Surprises in the Pond


It was quiet for a Friday evening, the layer of grey clouds and cool air tempting people to bars and malls after the workday week, not sand and sun and water play.

There is something beautiful about the desolation of the beach. A figure standing alone at the water’s edge wrapped in a jacket, his wide brimmed hat sitting square on a thick mop of hair. He stares over the still black water, watching. Two, three bags slouching on the stone wall, towels flung haphazardly over them. Owners no where to be seen. Further down the beach a figure huddled on the sand as if sheltering from something. No sun, no wind, not even rain. The air still, quiet and blameless.

I stagger out of the pond and look at my fingers. My nails are pale purple, a pretty shade I think, if I had painted them. The skin surrounding them is blanched white.
At the bottom of my bag I reach for my phone to check the time. I have been swimming for just over 40 minutes. The water felt warm, but to counter the low sixties degree day and lack of sun I have been wearing a short sleeve shirt to keep my neck and arms warm. I don’t feel cold at all. The color of my nails surprises me.

At first the shirt bothers me. It balloons around my upper back, trapping air as I swim. Perhaps it is the reason I feel I am swimming lopsidedly, like a boat that has taken in water and is listing terribly. I reach Sandy Point. I turn toward Ice Fort Cove. Despite my lean, I am swimming directly toward the targets I set myself. A thousand thoughts distract me as they weave their way into my mind and leave me as deftly as they enter; I never recall half of the seemingly important things that occur to me in the pond, but at the time they descend upon me urgently. Some, however, become marked forever in the waves and water as it flows through me. For instance: my daughter is always especially with me when I swim across the mouth of Thoreau Cove. That day in late September 2014 when I broke down swallowing swimming tears, realizing she was never coming back. She had passed away two weeks earlier from leukemia… And today, my heart swelling with love as the silent black ink of the pond suddenly churns and swells around me, remembering walking through the woods of Lincoln with my son, now a young man, showing him where I live. The small parcel of time spent together giving me such an enormous gift.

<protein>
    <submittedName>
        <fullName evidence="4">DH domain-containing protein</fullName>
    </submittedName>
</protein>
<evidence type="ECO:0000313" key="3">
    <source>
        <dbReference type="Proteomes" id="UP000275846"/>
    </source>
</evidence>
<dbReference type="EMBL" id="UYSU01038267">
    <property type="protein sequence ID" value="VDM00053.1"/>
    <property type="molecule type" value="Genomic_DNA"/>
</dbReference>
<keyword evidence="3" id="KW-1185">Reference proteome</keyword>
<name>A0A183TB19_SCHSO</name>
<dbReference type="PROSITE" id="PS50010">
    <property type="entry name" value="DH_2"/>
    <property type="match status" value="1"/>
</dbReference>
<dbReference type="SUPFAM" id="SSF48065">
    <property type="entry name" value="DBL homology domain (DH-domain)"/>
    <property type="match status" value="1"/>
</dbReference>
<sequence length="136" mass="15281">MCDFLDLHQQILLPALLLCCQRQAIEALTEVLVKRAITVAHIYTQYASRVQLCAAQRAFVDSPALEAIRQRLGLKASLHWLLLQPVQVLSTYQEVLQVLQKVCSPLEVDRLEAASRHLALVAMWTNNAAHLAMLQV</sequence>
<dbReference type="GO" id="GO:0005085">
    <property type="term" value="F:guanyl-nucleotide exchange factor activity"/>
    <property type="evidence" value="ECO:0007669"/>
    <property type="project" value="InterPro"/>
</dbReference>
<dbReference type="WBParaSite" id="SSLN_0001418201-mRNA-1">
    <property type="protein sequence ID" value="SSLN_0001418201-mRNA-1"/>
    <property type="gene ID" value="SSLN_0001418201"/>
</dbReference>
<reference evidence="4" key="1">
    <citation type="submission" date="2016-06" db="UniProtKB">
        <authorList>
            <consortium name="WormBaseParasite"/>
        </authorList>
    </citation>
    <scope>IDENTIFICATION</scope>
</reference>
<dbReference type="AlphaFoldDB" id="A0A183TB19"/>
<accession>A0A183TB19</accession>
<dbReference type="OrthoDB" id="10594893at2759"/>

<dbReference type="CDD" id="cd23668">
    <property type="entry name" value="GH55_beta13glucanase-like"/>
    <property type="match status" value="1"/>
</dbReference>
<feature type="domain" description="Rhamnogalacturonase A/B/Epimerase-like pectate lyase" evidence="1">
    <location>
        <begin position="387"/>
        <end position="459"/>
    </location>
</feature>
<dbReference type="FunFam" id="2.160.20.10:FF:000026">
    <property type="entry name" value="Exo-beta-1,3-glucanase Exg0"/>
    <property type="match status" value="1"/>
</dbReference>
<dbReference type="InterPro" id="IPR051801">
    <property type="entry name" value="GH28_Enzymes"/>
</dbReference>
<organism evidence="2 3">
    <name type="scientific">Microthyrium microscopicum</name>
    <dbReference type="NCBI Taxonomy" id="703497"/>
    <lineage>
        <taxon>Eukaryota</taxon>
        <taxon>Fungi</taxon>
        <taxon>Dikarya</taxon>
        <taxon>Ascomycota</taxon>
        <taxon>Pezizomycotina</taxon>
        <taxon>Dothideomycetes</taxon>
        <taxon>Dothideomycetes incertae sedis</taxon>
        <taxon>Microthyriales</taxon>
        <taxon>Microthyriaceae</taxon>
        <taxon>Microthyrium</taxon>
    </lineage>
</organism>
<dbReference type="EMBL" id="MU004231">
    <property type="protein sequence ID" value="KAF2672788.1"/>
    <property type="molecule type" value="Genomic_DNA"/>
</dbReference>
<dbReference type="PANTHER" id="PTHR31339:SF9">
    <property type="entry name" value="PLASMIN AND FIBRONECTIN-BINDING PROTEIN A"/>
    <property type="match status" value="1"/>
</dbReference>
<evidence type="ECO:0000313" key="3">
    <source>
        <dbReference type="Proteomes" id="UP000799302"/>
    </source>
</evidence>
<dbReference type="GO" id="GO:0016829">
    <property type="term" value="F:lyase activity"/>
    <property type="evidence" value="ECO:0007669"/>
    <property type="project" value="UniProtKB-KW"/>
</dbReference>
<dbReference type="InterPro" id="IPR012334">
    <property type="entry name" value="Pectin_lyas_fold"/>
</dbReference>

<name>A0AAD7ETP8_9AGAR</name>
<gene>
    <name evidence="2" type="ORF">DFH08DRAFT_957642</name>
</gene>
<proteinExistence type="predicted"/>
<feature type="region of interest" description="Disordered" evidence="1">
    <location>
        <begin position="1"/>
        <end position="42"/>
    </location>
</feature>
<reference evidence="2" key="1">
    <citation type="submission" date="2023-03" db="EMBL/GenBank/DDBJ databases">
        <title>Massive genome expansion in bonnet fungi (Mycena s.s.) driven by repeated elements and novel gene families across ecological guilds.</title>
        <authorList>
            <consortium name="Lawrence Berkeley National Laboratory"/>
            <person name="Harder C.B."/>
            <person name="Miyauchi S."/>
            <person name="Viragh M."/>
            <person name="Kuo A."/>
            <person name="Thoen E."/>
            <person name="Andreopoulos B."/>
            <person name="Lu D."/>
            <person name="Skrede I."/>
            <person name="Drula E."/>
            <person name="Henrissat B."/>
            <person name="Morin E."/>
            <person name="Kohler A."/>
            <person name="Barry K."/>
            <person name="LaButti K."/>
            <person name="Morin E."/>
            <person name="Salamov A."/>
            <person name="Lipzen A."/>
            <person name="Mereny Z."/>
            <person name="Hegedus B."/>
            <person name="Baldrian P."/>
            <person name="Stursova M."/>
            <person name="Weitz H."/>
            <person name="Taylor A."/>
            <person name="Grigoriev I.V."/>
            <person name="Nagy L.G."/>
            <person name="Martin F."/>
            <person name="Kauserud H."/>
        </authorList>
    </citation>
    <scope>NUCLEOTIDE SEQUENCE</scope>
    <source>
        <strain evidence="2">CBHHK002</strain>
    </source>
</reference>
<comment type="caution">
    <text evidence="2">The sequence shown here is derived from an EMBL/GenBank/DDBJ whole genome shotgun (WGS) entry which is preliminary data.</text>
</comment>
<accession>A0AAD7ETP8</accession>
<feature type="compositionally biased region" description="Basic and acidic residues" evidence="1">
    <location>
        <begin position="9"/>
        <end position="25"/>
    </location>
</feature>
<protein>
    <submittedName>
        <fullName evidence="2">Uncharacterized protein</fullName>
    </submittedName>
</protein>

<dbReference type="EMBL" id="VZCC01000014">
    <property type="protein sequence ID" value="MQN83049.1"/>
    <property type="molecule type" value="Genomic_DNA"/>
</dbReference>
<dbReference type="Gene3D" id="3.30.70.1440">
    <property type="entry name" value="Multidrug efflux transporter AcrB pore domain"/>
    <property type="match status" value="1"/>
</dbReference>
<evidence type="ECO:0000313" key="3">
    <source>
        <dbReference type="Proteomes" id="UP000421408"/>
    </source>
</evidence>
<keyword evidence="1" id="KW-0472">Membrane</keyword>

Now I am circling the cove and turning for my return voyage. The rhythm of my stroke changes and I find my power. I skim like a racing skiff along the water which gently laps my face. I wonder how long I can keep up this pace? There is nothing to watch and nothing to watch out for today, only the two tone grey sky and the grey chop of water which turns black ink as I swim from the wide deep bowl of the pond into the neck nearing the main beach. The engine of my stroke has waxed and waned by now but as the surface stills and the depth below lessens my body position adjusts magically to a new dynamic. My arms begin to churn so fast that my legs cannot keep up pace with them. I am straining such that I feel every muscle from my latissimus through to the deltoid attachment in my elbow rebel each time I reach my arm forward to grasp the water. Each arm, the pain repeated. But I cannot slow down the motion. My arms have taken on a force beyond my control and are circling so fast my legs lose their purpose. They give up their ineffectual kicking and float behind. I raise my head an inch higher to see how far I have to swim before I enter the open water swim shute between the buoys. I am lined up perfectly. I see two women on the beach directly ahead. Are they triathletes? I think of the days when I competed. My arms continue to churn as my breath steals air from beneath them. I feel like I am finishing a race. I wonder why my body has taken over and burst forth in such a manner. The memory in my aching muscles demanding this…



Redefining Walden

I don’t think I ever looked closely at a tree until fresh green buds were unfurling last spring. I remember looking up into the sky as I walked slowly along the dirt path bordering the Lexington Battlegreen, my little Shih Tzu dawdling behind me. Perhaps it was just that since Jesi passed I had been looking up more, no longer staring forlornly at my boots praying the infections and complications of her leukemia treatment might end. What ever it was, I suddenly realized how amazing the long fine branches that reached into the heavens were. Then it was the enormous trunks that astounded me. As I walked past them something resonated within me. Ever since I have been fascinated with trees. But when my therapist asked “Why don’t you look at the trees at Walden?” after I told her I didn’t find the trees there captivating, I replied “Because when I’m at Walden my eyes are always drawn toward the water.”